I agree that [under the new plan,] you seem to have great security in your facilities, but the you’re causing serious problems for the rest of the neighborhood since your jurisdiction is only your property line.
Sounds like you have great security in your facilities, but the you’re causing serious problems for us. Because your facilities attract all these folks that become an easy target for drug dealers and since they cannot linger around your facility they end up in front of our cafe and wreck havoc. I spend all day every single day trying to move high out of their minds people, spitting, pissing, and throwing garbage all over the place. What do you say or do about that?
What will be the ratio of security staff to patients and how will the clinic prevent the clients from congregating in large groups on the block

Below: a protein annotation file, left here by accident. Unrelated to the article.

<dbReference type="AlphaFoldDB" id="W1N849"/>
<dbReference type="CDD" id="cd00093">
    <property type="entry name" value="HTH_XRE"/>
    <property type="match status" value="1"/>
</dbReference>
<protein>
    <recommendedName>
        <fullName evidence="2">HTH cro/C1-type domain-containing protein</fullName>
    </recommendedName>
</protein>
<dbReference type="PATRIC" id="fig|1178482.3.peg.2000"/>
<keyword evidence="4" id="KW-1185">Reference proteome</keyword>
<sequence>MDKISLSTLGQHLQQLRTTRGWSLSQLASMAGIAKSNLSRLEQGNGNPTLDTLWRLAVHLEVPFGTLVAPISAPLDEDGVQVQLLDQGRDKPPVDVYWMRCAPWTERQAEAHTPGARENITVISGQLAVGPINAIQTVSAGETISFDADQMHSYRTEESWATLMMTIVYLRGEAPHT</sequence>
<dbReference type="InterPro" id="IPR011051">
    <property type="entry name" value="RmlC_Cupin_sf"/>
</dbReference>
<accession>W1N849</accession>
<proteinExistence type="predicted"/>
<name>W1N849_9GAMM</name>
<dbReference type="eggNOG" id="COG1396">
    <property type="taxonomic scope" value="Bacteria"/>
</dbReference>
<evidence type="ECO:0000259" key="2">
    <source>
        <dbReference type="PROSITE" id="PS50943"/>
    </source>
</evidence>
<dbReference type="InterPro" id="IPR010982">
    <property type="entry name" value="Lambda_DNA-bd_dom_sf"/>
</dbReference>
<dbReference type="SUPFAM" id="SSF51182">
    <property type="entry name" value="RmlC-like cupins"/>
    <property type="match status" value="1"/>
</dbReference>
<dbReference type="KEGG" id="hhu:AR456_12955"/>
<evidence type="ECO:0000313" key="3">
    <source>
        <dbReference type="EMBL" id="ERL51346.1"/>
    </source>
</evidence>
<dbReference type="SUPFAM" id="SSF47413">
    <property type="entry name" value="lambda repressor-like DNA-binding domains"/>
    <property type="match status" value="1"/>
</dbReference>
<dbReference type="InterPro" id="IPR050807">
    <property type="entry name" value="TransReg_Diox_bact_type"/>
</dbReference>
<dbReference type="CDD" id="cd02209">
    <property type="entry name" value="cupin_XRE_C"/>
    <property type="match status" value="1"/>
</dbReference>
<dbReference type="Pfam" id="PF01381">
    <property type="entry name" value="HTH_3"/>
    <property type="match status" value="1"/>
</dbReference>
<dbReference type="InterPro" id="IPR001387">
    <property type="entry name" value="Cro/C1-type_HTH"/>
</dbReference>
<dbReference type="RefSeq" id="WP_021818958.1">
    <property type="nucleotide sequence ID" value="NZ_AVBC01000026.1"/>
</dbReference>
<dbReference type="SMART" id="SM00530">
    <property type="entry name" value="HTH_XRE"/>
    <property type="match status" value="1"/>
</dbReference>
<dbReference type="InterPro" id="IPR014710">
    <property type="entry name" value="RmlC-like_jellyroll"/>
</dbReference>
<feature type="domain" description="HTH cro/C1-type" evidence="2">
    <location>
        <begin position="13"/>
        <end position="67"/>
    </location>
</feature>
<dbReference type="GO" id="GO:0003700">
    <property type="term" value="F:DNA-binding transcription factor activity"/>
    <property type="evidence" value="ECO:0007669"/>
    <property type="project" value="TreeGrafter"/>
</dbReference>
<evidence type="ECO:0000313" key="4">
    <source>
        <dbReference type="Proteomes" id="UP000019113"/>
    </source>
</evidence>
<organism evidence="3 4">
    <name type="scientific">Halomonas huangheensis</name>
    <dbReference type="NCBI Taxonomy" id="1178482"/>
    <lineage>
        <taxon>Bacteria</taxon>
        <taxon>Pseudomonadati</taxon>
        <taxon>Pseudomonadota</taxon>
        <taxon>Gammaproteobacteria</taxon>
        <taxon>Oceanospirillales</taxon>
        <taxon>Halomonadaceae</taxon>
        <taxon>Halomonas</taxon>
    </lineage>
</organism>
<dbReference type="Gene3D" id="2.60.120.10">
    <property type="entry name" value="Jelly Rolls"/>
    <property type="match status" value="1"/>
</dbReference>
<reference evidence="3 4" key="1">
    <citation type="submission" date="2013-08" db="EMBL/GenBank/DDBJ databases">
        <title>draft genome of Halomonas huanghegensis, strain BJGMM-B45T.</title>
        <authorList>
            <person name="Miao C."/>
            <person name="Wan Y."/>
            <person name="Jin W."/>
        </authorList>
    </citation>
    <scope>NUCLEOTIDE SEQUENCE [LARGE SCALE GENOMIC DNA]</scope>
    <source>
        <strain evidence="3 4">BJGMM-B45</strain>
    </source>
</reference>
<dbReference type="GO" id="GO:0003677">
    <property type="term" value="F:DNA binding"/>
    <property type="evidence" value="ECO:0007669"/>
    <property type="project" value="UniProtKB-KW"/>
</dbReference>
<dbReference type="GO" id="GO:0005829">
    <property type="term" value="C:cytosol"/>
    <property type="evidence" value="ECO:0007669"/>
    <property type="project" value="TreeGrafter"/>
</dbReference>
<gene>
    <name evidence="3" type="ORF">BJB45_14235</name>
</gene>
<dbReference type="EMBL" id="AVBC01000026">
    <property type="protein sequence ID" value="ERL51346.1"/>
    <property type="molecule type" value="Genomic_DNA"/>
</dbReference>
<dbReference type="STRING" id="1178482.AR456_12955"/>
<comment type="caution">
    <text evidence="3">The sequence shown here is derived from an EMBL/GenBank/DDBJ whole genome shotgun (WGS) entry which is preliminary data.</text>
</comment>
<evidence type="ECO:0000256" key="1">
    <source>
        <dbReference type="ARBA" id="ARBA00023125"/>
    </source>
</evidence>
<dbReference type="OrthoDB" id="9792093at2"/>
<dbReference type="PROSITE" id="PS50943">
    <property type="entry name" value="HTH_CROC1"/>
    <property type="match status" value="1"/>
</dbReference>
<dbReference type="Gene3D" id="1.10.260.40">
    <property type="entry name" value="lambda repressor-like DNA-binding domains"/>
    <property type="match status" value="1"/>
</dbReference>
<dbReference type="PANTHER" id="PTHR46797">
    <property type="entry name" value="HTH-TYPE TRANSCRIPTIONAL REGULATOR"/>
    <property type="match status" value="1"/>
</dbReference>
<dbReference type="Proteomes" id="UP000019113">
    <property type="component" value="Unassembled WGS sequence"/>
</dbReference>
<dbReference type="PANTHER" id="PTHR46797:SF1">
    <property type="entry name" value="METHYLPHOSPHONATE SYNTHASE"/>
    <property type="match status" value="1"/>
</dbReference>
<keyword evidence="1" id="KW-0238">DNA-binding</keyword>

How many blocks around your facility will your security firm cover? If you cannot cover more than your perimeter, then you must reduce methadone capacity in Harlem
@NYOASAS and @NYSOHM are on a listening tour. Pls send your views to @NYGovCuomo! This is the chance to help build a more effective @NYOASAS and stop the issue of oversaturation
There is an imminent plan at NY State to merge OASAS (Department of Addiction Services and Supports) and DOMH (Department of Mental Health). To this end, the departments are accepting public statements to understand best ways forward.
Let’s take advantage of this unique opportunity to help the government create a more effective Addiction Services for New York State. Submit a statement here
Tell them OASAS must do a better job in (1) preventing a neighborhood from being oversaturated with drug treatment facilities and (2) monitoring the impact of drug treatment centers on the nearby areas.
See more detail of the announcements below: